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“Someone would actually be running back and forth through the shell fire to communicate the messages,” Moore says. The gridded map belowwhich shows the effective range of different types of artillery pieces, is an example of the type used by spotters and gunners to coordinate artillery fire. It’s no work of art, but it represents a remarkable step in the evolution of warfare.

A Matrix of Devastation—The Gunner’s Grid

Aerial photography turned out to be another deadly innovation. Flying was still new and dangerous back then, but photos shot from above vastly improved tactical maps, Moore says. “These guys would risk their lives in these ‘flying coffins,’ as they were called, flying at 12,000 feet above the enemy with a guy leaning out the back with a camera.” That altitude was considered safe from anti-aircraft fire, but photographing crucial details sometimes required flying lower.

“They would be taking photos on a daily basis, and a whole crew of analysts would pore over the photos looking for the smallest changes in the landscape,” Moore says. To speed the process along, pilots would fly over the mapmakers’ position and drop the latest film from the plane in a cannister, along with notes on the crew’s observations. The mapmakers would develop the film in the field and update the maps with new targets.

This German map depicts the elaborate system of trenches around Verdun, in northern France in September 1918. German forces are shown in blue, Allied forces in red.

In the meantime, of course, the enemy would be on the move again. Both sides dug elaborate networks of trenches to protect their men and enable them to hold a line. At the highest levels of command, the positions of friendly and enemy troops alike would be depicted (see above). But maps given to junior officers showed only enemy troop locations, Moore says. A junior officer would already know the position of his own troops, so there was no need to put that on a map that could be captured by the enemy.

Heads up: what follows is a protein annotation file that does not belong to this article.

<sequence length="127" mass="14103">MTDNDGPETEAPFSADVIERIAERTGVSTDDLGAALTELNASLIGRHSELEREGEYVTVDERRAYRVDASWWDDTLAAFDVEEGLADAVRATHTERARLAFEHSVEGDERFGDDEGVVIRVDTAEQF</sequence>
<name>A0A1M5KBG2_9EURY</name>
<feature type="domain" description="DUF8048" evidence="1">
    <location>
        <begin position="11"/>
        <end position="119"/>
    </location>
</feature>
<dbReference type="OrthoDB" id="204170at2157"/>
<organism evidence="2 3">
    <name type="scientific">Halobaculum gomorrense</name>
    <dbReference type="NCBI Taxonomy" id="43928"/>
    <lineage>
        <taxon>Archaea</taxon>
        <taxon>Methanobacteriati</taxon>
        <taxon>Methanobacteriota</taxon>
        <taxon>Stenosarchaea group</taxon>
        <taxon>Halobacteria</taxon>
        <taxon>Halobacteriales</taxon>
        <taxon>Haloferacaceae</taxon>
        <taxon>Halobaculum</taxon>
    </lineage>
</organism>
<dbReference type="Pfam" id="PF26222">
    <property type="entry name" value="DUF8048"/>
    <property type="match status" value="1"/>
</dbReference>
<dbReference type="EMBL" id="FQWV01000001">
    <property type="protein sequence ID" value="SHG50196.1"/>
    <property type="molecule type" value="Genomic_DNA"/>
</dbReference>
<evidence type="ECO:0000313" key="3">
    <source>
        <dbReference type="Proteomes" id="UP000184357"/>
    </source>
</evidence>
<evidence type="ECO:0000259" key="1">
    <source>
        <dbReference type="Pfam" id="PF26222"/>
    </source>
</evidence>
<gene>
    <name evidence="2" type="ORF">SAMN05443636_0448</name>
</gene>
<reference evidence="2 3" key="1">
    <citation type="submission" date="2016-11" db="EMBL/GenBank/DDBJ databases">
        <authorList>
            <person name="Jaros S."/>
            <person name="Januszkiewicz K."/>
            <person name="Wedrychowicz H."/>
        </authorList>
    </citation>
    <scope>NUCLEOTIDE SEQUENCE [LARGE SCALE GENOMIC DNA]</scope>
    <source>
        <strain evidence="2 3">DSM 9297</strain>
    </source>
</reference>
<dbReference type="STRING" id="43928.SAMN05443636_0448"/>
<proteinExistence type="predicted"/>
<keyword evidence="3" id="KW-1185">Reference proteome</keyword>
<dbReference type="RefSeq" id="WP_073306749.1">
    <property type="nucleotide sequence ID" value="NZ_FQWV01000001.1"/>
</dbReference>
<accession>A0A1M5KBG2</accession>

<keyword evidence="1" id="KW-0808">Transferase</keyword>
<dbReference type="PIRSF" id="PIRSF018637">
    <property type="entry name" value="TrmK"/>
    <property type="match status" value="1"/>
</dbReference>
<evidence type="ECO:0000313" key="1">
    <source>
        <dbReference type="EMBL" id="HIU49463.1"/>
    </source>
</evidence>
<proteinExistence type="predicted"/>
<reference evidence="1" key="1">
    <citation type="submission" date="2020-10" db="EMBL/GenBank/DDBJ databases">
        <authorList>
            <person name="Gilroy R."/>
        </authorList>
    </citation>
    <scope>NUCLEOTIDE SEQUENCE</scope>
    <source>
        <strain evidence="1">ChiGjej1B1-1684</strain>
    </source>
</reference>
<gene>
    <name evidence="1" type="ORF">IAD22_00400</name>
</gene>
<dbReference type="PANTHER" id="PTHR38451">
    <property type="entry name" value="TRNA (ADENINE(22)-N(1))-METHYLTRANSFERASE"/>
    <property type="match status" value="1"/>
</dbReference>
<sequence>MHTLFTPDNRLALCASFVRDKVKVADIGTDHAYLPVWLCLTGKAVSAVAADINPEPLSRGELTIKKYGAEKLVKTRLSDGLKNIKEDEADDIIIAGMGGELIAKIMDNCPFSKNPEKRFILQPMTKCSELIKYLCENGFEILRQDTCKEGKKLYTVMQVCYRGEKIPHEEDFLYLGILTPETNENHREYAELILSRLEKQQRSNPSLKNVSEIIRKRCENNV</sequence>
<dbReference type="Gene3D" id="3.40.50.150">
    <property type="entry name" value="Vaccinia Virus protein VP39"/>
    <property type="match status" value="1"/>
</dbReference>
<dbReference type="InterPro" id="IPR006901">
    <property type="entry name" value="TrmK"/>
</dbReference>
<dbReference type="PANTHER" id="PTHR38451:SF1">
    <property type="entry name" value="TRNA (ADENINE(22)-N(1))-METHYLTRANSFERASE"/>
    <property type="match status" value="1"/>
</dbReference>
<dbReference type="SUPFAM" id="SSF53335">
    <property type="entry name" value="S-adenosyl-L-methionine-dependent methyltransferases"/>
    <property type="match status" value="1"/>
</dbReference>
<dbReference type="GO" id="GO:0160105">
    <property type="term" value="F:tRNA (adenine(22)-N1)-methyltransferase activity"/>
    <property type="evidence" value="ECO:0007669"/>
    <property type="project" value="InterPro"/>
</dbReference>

Another new technology put to deadly use in WWI was the submarine. Although military subs date back to the American Revolutionary War, the Germans’ widespread use of U-boats to attack civilian and commercial vessels was unprecedented. Several maps in the gallery depict the war at sea, including British intelligence maps of efforts to track a notorious German raiding vessel and keep their own harbors free of German mines.

Most of these maps were never seen by civilians. But after the war ended, people around the world were fascinated by maps of the treaty negotiations. Redrawing the borders of Europe was a contentious and political process—and the end result helped set the stage for World War II—but maps published around this time (like the one below) were wildly popular, Moore says.

“All sections of society were interested in these changes,” he says. “What’s the world going to look like now?”

After the war, maps of the treaty negotiations and new national boundaries in Europe were popular worldwide.


This feature originally appeared in National Geographic.